My BR's live with my chickens too. I've had no problems. Last winter we had so much snow that they were cooped up in the barn from Nov. to March. They did just fine. I offer 20% game bird feed and also layer feed. They all eat whatever they want. This spring, one hen went broody, but has not been able to hatch any. They keep breaking. So, I placed my turkey eggs under broody chickens. I hatched 18! They are doing very well. It is so fun to see all the babies running around after they are released from their nursery box. My last batch has 2 weeks to go...
     
  7. chicmom

    chicmom Dances with Chickens

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    Strasburg Ohio
    Pampered, thank you so much for posting this! I have a small flock of chickens, and I've been thinking about having a few turkeys too, but I've been afraid because of that "blackhead disease". Now I think I can do it. My coop has an 8x8 room and an 8x4 room, so I think I could have maybe two turkeys in the small room. Mostly my chickens free range, and just sleep in the coop at night......

    You were so lucky to get a male and female....they are beautiful too!

    Sharon
     
  8. kuntrygirl

    kuntrygirl Reduce, Reuse, Recycle

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    Opelousas, Louisiana
    First of all, great looking turkeys. I also have Bourbon Reds.

    My BR turkeys and chickens have been living together for about 7 years. I have no problems with fussing, fighting or diseases being transmitted. I integrated 1 tom and 2 hens with my flock of chickens and I have had anywhere from 50 - 150 chickens at one time. They have hatched out 17 baby turkeys and I have a hen that is setting on eggs as we speak. Because of nutritional differences, I always feed the baby turkeys in a different area so that they are able to get their 30% protein game birder starter/grower. When the turkey poults are about 6 weeks old, I introduce them to the chickens. There are no problems. I continue to feed the turkeys in different locations because the protein that they need is too high for my chickens, ducks and geese. When they are 5 months old and can eat the same feed (layer pellets/crumble-20% protein), they all eat from the same feeders. My tom is very tame and he protects the entire flock (both turkeys and chickens). Every night he changes roosting areas, as he sleeps at a different door of the different chicken coop/houses entries. He stands guard EVERY night.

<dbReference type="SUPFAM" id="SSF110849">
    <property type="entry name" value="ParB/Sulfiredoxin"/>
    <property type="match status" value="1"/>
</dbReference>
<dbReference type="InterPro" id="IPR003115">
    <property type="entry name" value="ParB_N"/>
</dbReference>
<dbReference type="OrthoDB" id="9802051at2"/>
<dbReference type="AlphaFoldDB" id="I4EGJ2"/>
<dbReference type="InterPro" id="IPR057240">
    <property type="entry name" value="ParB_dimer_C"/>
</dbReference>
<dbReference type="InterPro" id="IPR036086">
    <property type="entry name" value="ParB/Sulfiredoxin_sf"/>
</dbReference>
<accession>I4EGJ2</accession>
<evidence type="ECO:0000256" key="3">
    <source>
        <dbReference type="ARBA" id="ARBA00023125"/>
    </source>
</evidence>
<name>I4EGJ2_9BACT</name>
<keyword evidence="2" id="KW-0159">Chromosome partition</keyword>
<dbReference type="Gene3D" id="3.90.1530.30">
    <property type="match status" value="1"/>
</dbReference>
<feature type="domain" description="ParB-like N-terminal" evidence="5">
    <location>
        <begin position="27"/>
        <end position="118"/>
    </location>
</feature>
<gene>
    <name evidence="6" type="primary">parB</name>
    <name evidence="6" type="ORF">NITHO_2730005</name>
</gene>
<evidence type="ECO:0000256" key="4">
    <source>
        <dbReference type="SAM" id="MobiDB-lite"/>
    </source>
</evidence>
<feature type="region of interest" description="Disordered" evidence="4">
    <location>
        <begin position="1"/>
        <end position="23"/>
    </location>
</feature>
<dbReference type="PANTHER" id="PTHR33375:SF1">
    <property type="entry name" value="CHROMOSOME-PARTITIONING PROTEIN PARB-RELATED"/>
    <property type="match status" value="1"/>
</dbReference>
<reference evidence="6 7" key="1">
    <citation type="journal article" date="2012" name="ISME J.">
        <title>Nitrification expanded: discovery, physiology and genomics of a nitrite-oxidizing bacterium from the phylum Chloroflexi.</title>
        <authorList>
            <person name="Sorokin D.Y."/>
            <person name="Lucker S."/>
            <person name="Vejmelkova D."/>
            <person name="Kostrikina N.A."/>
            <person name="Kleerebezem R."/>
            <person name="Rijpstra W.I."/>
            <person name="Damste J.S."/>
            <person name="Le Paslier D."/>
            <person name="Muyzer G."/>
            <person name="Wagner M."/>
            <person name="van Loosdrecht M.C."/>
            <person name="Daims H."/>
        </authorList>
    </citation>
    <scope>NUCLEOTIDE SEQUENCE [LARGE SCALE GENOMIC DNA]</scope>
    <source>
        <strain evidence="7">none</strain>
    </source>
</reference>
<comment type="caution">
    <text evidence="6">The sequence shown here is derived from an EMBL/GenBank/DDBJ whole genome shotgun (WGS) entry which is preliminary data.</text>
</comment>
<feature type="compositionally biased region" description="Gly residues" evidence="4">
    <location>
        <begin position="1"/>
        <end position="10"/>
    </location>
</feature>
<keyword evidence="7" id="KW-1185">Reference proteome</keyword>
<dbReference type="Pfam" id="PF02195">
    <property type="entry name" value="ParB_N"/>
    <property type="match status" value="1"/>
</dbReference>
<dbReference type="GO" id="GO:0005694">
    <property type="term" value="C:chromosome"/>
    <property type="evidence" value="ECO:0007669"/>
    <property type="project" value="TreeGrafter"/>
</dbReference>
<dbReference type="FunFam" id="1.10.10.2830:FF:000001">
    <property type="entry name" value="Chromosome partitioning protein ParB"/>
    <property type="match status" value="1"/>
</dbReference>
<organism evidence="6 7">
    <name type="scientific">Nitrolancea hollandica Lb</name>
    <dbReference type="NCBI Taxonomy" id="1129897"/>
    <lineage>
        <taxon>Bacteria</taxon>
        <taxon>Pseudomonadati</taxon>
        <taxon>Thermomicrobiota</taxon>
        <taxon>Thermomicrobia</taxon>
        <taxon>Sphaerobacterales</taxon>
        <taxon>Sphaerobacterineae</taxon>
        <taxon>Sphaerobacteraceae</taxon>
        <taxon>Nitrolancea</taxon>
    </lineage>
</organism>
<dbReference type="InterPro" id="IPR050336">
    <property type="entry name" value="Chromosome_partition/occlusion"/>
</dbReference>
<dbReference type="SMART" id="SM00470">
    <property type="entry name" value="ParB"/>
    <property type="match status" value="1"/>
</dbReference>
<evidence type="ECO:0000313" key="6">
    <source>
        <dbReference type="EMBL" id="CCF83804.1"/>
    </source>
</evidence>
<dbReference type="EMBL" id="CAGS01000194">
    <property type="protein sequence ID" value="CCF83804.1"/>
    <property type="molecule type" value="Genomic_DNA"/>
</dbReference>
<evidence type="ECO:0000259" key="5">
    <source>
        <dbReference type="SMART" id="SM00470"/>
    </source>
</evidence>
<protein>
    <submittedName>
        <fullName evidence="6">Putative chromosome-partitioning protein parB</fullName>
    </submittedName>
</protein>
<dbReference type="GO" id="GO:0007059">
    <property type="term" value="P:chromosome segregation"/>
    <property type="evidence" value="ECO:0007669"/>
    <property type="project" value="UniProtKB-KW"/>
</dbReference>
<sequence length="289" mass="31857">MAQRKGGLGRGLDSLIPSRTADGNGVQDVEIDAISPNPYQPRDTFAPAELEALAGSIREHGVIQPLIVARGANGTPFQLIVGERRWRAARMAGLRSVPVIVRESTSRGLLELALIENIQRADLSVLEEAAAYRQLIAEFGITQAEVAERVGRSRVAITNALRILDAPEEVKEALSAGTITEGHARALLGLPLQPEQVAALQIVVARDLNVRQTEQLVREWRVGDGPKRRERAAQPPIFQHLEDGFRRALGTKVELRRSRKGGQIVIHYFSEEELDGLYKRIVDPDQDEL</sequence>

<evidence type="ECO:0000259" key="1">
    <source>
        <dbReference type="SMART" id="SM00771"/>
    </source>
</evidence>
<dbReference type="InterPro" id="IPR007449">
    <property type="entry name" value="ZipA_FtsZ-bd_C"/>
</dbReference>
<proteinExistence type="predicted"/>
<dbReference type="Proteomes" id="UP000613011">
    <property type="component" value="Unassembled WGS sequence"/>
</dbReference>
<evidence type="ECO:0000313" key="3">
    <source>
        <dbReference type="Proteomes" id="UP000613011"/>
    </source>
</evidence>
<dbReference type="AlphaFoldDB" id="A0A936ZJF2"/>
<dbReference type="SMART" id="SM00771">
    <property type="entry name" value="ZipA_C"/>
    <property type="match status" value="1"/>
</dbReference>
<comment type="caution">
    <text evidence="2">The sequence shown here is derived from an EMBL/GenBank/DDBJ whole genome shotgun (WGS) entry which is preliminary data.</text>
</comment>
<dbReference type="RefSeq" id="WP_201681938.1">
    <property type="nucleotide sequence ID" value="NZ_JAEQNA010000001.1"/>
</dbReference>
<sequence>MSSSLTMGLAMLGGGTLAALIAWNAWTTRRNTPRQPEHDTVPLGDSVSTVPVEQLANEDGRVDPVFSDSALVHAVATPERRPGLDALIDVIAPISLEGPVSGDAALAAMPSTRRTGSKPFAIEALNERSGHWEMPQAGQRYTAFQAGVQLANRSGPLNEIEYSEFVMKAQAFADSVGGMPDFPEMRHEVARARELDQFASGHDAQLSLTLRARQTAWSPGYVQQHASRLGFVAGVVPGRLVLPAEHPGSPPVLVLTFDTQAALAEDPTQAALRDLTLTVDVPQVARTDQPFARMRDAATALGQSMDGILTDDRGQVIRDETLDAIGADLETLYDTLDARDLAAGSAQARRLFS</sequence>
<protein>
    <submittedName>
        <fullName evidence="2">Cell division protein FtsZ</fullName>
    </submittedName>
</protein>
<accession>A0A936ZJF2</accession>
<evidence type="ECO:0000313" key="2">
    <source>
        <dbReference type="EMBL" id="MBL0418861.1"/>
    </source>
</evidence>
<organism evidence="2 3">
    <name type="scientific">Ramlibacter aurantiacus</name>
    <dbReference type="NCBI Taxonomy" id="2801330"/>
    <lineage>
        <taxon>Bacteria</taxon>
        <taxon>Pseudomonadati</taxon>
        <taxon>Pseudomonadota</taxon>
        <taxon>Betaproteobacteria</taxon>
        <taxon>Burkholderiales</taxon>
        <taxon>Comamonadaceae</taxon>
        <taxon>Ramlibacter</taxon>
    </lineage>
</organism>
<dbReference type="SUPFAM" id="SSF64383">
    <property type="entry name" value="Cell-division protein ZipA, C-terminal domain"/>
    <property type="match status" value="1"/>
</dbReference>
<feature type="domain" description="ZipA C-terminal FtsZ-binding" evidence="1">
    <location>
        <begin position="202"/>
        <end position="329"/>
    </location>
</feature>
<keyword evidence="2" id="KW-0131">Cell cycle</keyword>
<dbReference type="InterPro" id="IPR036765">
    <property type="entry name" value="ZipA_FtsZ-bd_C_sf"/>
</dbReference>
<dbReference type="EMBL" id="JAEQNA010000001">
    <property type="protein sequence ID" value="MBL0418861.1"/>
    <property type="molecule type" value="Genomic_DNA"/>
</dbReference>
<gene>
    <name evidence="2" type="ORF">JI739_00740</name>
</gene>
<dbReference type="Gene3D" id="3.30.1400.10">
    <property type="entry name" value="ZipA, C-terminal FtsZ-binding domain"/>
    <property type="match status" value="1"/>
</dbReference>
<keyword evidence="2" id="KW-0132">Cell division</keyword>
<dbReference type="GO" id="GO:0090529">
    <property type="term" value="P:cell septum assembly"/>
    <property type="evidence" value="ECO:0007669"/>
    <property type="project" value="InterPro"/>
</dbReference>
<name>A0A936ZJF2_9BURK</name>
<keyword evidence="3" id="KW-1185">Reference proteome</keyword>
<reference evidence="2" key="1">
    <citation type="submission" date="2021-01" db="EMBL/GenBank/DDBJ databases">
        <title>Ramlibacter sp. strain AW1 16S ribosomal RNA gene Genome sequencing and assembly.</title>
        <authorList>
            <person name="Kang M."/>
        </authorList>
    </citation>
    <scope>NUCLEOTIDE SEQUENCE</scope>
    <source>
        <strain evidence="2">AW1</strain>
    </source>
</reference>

It is very important that turkey poults get 24 - 30% protein as they are growing. When they reach 5 months, they can then have 20% protein. The growing months are the most important.

    I think it is a great idea for you to have both turkeys and chickens together. I have had no problems in 7 years. You will enjoy seeing all of them playing, walking, running and eating together. Keep us posted and let us know how it turns out. I have posted a few pics of my tom, a hen and my 2 month old turkeys.

    [​IMG]
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    Last edited: Jul 26, 2010
  9. Bantam Bodon

    Bantam Bodon Chillin' With My Peeps

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    My turkeys thought they were bantam chickens and had to be part of my small group of 5. They didnt really follow the other chickens around, just the bantams! They all got along though just fine. Free ranging them probably helped though but at night they would also try to roost with them. I also know how it is to get attached to meat birds, my dad has been eyeing up my two toms but i told him the only solution is to get two females. (they were supposed to be a pair but turned out to be two males)
     
  10. Pampered Hen

    Pampered Hen Chillin' With My Peeps

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    Thank you all for your helpful responses!
    It sounds that the turkey grower ration of 19% is on the low end of what my two BRs might need for good development? They do seem healthy… But I would try to up the protein if you all think I should do that. I’m getting my feed from a local manufacturer and would like to keep it organic. Should I look for some cracked soy to boost the level?

    I do feel more confident to keep the turkeys with my small flock of hens throughout the winter. Eventually, I would like to ad a second hen, but will wait until we have one successful hatch. I understand that breeding daughters to fathers is commonly practiced in poultry breeding and might just go that route as I’m generally hesitant in introducing new birds to my flock other that day-olds from disease-free hatcheries. On the other hand, I feel so tempted to ad a second breed/variety to the flock like Narragansett, bronze, calico…